The Hubble Shows How Asteroids and Comets are More Alike than We Realized

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Up until recently, scientists have always separated comets and asteroids by one main thing: that comets form gas and dust tails when they get close to the Sun whereas asteroids don’t. But, the more scientists uncover about these two anomalies, the more they’ve discovered it may not be quite so cut and dry.


The tails of comets that we see only appear when volatiles such as water ice is melted by the heat of the Sun. Hence the reason we only see tails on comets and not asteroids is that they are much icier than the other. But, asteroids can also have icy volatiles giving them the appearance of a comet. And vice versa, comets can also have very rocky surfaces making them appear like an asteroid. One such example is that of the asteroid P/2016 J1.  This asteroid was found to have two separate components that had very similar orbits.  Basically what this meant was that once upon a time these two components made up just one asteroid but had someone been broken in two by a collision or gravitational interaction. Simulations have been made that suggest it was around six years ago when this particular asteroid split apart, making it the youngest fragmented asteroid that we’re aware of.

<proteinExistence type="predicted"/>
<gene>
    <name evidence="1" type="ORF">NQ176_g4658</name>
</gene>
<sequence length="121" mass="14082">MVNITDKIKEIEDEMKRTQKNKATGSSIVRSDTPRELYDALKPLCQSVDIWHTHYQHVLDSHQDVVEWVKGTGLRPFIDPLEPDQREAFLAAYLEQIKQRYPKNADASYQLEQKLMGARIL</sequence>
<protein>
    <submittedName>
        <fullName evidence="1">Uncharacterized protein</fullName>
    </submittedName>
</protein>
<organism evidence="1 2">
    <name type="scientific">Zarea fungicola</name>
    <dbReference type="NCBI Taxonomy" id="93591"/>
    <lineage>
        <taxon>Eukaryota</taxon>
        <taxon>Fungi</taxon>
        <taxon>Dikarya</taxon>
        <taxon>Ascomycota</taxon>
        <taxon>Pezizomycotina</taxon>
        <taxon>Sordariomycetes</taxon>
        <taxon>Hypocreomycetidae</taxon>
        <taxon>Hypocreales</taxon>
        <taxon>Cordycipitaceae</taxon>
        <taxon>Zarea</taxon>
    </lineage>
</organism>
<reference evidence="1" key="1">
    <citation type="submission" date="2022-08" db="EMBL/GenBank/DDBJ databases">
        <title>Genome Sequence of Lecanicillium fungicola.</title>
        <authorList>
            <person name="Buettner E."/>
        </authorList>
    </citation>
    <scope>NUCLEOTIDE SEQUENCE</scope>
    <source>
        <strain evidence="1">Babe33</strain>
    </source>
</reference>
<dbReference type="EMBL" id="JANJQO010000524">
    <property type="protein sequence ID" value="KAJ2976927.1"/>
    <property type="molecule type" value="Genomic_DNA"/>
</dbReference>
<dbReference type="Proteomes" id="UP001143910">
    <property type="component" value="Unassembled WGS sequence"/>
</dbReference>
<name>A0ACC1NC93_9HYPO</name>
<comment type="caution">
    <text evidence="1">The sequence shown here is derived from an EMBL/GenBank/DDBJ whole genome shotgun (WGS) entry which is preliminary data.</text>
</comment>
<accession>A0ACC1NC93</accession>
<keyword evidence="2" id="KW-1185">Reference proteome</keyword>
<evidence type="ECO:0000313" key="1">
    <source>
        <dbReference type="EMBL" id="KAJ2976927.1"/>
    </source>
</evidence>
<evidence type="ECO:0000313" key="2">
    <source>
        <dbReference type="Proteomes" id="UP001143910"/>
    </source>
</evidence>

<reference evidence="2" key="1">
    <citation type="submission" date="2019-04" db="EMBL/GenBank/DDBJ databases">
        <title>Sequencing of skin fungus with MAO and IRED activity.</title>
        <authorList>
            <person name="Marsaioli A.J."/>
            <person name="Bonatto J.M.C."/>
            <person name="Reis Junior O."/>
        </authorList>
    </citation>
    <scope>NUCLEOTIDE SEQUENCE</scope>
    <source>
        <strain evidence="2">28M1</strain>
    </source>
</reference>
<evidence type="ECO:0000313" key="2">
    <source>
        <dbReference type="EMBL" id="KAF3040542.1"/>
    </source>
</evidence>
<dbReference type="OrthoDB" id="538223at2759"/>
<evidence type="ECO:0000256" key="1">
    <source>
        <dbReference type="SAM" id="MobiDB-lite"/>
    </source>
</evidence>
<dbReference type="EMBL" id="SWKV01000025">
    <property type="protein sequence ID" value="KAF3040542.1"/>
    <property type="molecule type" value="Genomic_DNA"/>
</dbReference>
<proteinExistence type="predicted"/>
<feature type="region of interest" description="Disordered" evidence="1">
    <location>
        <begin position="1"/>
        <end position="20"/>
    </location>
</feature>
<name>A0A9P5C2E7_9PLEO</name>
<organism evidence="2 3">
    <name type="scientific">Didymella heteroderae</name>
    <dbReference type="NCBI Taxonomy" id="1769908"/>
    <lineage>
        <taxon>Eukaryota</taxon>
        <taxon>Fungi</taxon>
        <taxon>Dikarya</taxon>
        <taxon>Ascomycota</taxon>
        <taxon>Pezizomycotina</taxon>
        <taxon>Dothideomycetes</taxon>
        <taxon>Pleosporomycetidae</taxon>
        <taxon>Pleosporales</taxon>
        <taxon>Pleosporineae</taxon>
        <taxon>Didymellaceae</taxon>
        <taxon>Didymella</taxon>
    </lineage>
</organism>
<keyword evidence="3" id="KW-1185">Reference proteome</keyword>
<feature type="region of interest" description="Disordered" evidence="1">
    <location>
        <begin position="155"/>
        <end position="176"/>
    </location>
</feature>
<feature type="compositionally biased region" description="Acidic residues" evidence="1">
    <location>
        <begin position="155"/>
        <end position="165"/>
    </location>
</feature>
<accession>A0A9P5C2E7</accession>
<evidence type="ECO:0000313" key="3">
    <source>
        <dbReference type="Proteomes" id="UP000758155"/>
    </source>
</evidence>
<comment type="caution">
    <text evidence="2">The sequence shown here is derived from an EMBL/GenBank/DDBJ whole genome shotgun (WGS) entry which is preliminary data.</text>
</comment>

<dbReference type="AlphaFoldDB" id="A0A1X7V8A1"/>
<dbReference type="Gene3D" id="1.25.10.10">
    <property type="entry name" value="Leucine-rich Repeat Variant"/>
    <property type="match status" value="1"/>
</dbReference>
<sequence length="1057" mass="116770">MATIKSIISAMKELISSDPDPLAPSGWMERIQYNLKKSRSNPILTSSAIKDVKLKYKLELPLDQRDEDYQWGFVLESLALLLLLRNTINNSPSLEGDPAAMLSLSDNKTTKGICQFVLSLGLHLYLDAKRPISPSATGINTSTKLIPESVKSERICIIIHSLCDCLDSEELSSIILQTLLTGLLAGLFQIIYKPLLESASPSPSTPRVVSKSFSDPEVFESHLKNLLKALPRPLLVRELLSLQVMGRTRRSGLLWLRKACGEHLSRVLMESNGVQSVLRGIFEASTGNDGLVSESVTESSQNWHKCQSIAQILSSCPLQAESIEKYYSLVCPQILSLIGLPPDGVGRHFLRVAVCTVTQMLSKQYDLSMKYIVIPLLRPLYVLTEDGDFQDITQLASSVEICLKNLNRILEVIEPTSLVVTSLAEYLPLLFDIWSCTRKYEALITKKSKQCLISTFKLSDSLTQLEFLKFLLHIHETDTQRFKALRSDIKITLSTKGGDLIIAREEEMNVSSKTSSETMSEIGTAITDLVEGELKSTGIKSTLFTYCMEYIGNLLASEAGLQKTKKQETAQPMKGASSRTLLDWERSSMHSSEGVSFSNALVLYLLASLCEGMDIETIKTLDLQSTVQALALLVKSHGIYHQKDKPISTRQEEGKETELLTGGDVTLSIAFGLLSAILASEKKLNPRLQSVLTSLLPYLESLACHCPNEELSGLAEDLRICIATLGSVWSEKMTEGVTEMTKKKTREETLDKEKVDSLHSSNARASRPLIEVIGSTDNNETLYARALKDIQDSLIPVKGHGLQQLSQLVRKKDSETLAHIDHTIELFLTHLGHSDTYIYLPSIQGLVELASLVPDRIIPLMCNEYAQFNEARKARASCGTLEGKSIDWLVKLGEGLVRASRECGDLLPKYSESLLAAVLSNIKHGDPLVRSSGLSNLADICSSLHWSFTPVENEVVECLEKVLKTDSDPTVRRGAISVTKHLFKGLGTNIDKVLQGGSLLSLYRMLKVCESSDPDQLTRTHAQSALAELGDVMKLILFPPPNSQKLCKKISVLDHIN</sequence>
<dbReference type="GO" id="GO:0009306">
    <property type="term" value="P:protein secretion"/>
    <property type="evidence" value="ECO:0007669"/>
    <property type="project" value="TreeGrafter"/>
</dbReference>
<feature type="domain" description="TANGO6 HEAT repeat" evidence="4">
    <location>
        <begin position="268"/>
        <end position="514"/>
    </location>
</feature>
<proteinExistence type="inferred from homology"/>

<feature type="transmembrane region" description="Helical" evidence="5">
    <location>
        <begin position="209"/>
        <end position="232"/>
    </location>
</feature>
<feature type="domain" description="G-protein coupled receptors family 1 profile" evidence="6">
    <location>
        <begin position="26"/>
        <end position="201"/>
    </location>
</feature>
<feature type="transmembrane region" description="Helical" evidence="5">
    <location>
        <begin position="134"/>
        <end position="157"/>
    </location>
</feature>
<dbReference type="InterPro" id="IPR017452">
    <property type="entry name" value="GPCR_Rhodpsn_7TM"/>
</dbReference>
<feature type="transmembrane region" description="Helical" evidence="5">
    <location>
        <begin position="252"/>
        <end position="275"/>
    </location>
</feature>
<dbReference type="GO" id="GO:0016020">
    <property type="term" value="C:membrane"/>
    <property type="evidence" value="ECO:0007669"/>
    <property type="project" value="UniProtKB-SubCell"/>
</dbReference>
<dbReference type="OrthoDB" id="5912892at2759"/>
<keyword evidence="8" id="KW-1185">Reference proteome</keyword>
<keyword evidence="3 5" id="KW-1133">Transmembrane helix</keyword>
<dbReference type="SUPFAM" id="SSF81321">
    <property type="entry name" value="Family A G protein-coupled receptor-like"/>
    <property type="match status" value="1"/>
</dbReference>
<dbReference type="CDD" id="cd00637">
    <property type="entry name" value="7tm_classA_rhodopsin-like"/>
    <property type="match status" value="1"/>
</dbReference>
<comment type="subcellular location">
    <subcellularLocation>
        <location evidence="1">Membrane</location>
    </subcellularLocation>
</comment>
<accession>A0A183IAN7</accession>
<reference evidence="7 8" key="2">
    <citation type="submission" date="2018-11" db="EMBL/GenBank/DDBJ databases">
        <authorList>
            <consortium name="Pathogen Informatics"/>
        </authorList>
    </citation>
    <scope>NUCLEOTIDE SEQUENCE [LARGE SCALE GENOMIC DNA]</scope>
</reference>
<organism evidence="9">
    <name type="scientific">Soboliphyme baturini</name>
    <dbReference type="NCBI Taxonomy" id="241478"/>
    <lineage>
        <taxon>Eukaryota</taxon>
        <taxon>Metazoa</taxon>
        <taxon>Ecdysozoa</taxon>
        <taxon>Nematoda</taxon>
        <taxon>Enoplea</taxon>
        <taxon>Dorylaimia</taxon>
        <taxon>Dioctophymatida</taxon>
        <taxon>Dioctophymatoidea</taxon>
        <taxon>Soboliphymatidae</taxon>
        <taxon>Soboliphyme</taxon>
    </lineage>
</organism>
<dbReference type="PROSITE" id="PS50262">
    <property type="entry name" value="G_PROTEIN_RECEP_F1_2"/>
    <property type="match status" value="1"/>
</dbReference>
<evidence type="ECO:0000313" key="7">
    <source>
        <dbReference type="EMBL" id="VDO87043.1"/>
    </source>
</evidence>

Images from the Hubble Space Telescope of activated asteroid P/2013P5 where the dust tail can be seen. Credit: NASA/ESA.

The P/2016 J1 asteroid is about twice as far from the Sun (at perihelion) than that of Earth and takes about 5.5 years to complete its orbit around the glowing star. Just last year when the asteroid neared perihelion long dusty tails were produced as the two parts of the asteroid came alive, making them look like comets. So, although we may have once classified these two anomalies into dirty snowballs and dry rocks, there are so much more similarities to them that we can now see in them and no longer should we consider them in this way.


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